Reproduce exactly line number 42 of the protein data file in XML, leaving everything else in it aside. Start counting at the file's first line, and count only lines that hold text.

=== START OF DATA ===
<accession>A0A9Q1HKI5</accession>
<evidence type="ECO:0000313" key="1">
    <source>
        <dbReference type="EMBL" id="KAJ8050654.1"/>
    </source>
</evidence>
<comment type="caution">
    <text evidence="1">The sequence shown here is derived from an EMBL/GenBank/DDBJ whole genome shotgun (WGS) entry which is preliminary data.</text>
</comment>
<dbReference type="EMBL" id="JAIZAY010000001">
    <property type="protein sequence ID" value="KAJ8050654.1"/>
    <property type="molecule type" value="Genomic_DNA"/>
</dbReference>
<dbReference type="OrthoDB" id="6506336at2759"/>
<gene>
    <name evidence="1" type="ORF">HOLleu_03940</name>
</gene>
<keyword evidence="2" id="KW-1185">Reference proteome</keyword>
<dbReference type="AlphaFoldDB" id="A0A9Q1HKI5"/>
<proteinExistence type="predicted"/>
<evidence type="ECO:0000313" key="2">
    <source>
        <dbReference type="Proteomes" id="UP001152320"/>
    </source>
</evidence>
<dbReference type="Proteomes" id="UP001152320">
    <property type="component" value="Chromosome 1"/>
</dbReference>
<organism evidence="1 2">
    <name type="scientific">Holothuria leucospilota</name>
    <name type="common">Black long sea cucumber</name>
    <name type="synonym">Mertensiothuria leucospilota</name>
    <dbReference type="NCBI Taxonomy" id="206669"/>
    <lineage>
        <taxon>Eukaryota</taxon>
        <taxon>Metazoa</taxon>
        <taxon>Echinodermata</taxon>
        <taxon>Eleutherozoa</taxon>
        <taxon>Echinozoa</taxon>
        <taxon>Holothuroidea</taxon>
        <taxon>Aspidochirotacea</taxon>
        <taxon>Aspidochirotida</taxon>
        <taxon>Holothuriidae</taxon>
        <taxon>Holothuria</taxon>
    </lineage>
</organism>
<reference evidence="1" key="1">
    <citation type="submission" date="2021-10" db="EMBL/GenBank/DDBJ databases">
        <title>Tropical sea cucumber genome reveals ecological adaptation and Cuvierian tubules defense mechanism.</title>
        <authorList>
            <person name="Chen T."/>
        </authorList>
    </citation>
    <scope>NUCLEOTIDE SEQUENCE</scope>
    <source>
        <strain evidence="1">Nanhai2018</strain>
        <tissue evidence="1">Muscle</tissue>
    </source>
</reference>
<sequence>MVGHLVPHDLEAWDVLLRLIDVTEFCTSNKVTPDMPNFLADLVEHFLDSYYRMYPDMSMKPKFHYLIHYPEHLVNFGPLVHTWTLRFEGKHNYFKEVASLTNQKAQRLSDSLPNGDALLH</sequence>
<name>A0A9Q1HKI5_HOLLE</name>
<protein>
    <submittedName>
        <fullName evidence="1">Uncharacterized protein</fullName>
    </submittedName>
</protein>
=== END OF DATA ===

        <taxon>Aspidochirotida</taxon>